In other words, the little hedge fund that couldn't, was levered up at 90 to 1. Corzine as CEO had taken extraordinary risks through the firm's proprietary trading desk to invest along with LTCM -- forcing Goldman to affect a costly rescue. Whatever you think of Paulson and Goldman, the firm had a much smaller appetite for risk and frowned upon the cowboy antics that would have been welcomed at Bear Stearns and Lehman Brothers. (Full disclosure: Goldman was a client of my search firm at the time that Paulson and Corzine were there. GS commonly took a more conservative approach to risk and reward than most of its peers.)
So what does the former Goldman partner say about Corzine and MF Global?
"Jon thought he was a better trader than he was. He wanted to make a big comeback. He wasn't in the business when Lehman and Bear blew up and thought he could do it better. What happened was his ego got in the way. He was blindsided by ambition. He had incredibly grand ideas to turn MF into the next Goldman. His agenda was to leave a legacy for his children and grandchildren. But his ego was so big; he couldn't see that MF Global was not Goldman Sachs. It couldn't handle the infrastructure of the trades. It made no sense. It was a futures broker."
So in many ways, MF Global's demise is really Goldman Sachs's fault. They are just too good at what they do. Basically, everyone wants to "be" Goldman -- apparently even the firm's former CEO.
All of this is kind of remarkable. In the days following Lehman's crash and burn, many industry insiders recalled that Dick Fuld wanted to turn Lehman into the next Goldman and subsequently pushed outsized risks. It was also said that Stan O'Neill wanted to do the same with Merrill Lynch. The result of this "Goldman envy" was that these two firms and Bear Stearns along with them pushed the market to reckless levels of velocity. Overheated competition fueled by the desire "to be Goldman Sachs" inevitably destroyed the market. Jon Mack, former CEO of Morgan Stanley, said of the dangers of competitive markets: "You have to control the Street. We can't control ourselves."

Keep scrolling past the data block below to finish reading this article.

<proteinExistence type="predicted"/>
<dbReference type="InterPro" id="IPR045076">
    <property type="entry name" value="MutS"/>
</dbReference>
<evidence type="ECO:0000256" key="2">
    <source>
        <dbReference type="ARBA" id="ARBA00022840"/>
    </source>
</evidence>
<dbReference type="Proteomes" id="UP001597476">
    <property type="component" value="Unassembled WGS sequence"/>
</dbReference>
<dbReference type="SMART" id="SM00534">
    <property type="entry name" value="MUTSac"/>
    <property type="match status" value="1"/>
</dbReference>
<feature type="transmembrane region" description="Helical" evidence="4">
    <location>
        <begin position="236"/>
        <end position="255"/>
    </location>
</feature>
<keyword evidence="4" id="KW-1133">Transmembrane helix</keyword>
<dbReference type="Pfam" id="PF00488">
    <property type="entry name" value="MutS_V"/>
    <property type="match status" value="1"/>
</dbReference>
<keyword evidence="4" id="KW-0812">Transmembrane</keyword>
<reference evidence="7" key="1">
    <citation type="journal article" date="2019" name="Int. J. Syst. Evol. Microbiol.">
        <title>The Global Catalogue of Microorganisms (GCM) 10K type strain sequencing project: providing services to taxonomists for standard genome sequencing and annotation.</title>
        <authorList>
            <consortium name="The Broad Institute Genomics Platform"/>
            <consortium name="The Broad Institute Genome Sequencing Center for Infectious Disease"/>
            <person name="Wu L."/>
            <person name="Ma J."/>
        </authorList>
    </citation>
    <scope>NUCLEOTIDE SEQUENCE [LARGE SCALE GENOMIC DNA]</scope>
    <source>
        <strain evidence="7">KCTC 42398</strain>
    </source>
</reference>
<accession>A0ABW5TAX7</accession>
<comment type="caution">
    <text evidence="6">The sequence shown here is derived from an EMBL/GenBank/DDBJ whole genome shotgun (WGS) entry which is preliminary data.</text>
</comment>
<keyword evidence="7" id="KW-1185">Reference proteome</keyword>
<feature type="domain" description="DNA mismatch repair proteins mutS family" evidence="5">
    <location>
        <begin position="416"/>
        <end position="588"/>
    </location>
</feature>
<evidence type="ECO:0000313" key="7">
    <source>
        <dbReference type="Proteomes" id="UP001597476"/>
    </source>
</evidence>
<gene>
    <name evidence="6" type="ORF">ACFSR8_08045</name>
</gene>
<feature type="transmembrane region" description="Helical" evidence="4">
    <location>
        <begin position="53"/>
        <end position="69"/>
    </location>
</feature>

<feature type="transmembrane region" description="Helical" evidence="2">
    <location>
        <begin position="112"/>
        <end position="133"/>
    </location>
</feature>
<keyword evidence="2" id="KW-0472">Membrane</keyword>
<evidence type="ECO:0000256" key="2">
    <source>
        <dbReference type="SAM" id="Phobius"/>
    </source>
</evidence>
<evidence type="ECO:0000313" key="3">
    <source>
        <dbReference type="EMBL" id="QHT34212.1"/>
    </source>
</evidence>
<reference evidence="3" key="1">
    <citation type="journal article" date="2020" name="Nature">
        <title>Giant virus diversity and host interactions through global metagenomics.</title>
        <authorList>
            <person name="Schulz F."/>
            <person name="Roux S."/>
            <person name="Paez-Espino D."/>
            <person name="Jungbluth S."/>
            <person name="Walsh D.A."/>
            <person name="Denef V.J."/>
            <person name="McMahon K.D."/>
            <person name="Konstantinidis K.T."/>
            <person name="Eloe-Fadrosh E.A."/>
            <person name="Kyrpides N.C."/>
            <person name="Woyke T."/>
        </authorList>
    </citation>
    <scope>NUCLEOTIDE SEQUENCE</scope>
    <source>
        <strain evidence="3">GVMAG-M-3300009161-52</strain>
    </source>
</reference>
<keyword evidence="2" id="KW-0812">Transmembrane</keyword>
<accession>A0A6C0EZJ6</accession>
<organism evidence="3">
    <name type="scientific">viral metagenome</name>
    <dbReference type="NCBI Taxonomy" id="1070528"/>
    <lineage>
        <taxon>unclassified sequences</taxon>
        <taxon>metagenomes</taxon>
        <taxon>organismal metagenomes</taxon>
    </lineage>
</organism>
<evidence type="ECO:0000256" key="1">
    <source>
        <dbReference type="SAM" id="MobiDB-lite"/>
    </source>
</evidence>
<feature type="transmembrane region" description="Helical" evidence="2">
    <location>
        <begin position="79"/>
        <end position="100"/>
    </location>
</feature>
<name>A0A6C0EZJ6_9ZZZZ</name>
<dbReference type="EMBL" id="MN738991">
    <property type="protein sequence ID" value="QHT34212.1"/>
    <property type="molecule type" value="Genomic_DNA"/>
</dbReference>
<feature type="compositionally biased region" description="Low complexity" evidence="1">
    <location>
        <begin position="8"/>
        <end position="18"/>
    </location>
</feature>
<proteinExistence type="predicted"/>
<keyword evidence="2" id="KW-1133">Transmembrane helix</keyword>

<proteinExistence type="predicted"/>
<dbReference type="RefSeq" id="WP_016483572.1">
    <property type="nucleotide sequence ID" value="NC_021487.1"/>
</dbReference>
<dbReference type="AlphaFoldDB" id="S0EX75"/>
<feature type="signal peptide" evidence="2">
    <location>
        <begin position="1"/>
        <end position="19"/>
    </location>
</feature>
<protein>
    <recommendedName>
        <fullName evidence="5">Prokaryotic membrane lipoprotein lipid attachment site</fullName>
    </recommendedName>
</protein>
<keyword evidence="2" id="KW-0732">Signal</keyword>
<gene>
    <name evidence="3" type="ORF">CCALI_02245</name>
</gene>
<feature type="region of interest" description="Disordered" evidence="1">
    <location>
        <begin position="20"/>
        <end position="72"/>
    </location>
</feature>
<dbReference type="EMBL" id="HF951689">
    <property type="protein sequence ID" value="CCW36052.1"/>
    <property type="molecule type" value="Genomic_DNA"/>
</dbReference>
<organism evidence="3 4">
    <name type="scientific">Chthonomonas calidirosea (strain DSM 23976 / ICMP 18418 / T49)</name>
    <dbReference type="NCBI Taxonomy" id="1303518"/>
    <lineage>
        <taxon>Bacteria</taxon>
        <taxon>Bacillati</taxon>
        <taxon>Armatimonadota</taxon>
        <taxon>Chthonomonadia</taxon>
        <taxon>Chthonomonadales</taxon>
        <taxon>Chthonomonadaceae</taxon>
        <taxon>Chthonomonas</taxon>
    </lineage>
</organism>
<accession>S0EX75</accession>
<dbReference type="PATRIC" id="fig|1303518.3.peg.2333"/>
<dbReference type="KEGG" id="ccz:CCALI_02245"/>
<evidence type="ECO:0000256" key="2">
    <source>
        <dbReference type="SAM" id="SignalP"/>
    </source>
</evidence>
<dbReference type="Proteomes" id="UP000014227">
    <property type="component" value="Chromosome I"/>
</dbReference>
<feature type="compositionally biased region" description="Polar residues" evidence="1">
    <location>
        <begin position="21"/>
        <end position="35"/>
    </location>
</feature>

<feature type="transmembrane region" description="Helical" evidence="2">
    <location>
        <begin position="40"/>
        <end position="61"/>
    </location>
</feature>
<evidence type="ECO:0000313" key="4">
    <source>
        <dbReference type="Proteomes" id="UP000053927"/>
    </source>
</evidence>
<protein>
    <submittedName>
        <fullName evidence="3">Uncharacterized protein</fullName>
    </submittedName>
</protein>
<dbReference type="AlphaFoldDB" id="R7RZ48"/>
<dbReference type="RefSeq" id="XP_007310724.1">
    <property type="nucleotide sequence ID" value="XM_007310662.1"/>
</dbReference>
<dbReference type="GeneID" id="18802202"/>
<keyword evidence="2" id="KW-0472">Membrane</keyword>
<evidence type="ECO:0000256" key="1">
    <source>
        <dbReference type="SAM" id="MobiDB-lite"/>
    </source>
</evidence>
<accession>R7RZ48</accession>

That brings us back to Jon Corzine and MF Global. A Congressional House inquiry held Corzine to task over his bad bets this week. Yet absent from the testimony was the elephant in the room: Why weren't regulators all over this? Why was Corzine's former employee Gary Gensler at the Commodities Futures Trading Commission (CFTC) allowed to oversee his boss' trades? House Committee member Collin Peterson of Minnesota opined: "It appears to me that no one has learned a thing; that Wall Street is still operating as if 2008 never happened."
But the real issue is that given the appetite of traders for risk revealed in the 2008 banking collapse, why was a firm like MF Global legally allowed to lever up to 40 to 1, the same risk levels that caused Lehman's fall? It appears to the investing and observing public, that Congress hasn't learned a thing and that the CFTC and the Securities and Exchange Commission are still operating as if 2008 never happened.
For most of us watching, the thrill for these high stakes trades is gone. For MF Global, its investors and thousands of employees, the car crashed and there were no survivors. The demise of MF Global three years after the worst financial crisis in nearly a century, for anyone other than a few rogue traders like Corzine, shows the thrill has definitely gone away.
Yet a key question remains: How many other firms are there out there like MF Global that suffer from "Goldman envy" and continue to operate at dangerous levels of velocity?
Monika Mitchell is a former senior partner of a premier Wall Street search firm serving the institutional debt markets. She is also the co-author of a soon-to-be-released book on rebuilding the financial system called: Conversations With Wall Street: The Inside Story of the Financial Armageddon and How to Prevent the Next One.